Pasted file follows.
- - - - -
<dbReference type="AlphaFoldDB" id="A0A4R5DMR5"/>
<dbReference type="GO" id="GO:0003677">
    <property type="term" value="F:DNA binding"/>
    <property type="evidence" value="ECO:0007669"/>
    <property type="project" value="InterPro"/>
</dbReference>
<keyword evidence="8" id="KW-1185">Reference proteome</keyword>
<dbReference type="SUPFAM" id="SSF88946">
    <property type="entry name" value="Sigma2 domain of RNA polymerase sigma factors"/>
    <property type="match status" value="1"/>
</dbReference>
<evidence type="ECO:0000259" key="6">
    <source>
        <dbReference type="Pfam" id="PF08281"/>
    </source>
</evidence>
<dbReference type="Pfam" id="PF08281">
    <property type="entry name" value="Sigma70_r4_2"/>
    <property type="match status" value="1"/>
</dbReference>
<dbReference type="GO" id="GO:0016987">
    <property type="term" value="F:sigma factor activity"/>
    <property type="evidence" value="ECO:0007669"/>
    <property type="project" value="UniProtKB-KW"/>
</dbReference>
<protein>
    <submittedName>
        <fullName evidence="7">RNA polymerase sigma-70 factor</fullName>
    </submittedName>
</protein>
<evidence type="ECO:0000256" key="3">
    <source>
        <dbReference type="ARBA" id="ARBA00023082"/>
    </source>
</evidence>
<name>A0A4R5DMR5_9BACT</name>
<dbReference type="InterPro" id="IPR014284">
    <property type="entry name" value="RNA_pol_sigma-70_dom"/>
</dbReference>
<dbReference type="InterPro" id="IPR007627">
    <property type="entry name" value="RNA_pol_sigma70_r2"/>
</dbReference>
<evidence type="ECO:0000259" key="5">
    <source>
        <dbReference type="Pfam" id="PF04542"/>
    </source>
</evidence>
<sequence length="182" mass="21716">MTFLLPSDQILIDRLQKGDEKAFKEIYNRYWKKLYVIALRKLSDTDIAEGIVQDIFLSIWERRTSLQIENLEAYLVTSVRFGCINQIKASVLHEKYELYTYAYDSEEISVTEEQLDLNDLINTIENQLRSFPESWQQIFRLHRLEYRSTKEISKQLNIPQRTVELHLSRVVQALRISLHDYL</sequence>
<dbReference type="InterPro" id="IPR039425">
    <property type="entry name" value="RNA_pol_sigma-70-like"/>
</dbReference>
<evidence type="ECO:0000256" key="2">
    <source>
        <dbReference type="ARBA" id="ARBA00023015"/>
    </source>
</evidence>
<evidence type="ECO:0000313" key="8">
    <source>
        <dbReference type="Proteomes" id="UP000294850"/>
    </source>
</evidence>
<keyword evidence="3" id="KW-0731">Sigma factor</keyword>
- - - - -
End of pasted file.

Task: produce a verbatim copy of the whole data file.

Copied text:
<dbReference type="AlphaFoldDB" id="A0A4R5DMR5"/>
<dbReference type="GO" id="GO:0003677">
    <property type="term" value="F:DNA binding"/>
    <property type="evidence" value="ECO:0007669"/>
    <property type="project" value="InterPro"/>
</dbReference>
<keyword evidence="8" id="KW-1185">Reference proteome</keyword>
<dbReference type="SUPFAM" id="SSF88946">
    <property type="entry name" value="Sigma2 domain of RNA polymerase sigma factors"/>
    <property type="match status" value="1"/>
</dbReference>
<evidence type="ECO:0000259" key="6">
    <source>
        <dbReference type="Pfam" id="PF08281"/>
    </source>
</evidence>
<dbReference type="Pfam" id="PF08281">
    <property type="entry name" value="Sigma70_r4_2"/>
    <property type="match status" value="1"/>
</dbReference>
<dbReference type="GO" id="GO:0016987">
    <property type="term" value="F:sigma factor activity"/>
    <property type="evidence" value="ECO:0007669"/>
    <property type="project" value="UniProtKB-KW"/>
</dbReference>
<protein>
    <submittedName>
        <fullName evidence="7">RNA polymerase sigma-70 factor</fullName>
    </submittedName>
</protein>
<evidence type="ECO:0000256" key="3">
    <source>
        <dbReference type="ARBA" id="ARBA00023082"/>
    </source>
</evidence>
<name>A0A4R5DMR5_9BACT</name>
<dbReference type="InterPro" id="IPR014284">
    <property type="entry name" value="RNA_pol_sigma-70_dom"/>
</dbReference>
<dbReference type="InterPro" id="IPR007627">
    <property type="entry name" value="RNA_pol_sigma70_r2"/>
</dbReference>
<evidence type="ECO:0000259" key="5">
    <source>
        <dbReference type="Pfam" id="PF04542"/>
    </source>
</evidence>
<sequence length="182" mass="21716">MTFLLPSDQILIDRLQKGDEKAFKEIYNRYWKKLYVIALRKLSDTDIAEGIVQDIFLSIWERRTSLQIENLEAYLVTSVRFGCINQIKASVLHEKYELYTYAYDSEEISVTEEQLDLNDLINTIENQLRSFPESWQQIFRLHRLEYRSTKEISKQLNIPQRTVELHLSRVVQALRISLHDYL</sequence>
<dbReference type="InterPro" id="IPR039425">
    <property type="entry name" value="RNA_pol_sigma-70-like"/>
</dbReference>
<evidence type="ECO:0000256" key="2">
    <source>
        <dbReference type="ARBA" id="ARBA00023015"/>
    </source>
</evidence>
<evidence type="ECO:0000313" key="8">
    <source>
        <dbReference type="Proteomes" id="UP000294850"/>
    </source>
</evidence>
<keyword evidence="3" id="KW-0731">Sigma factor</keyword>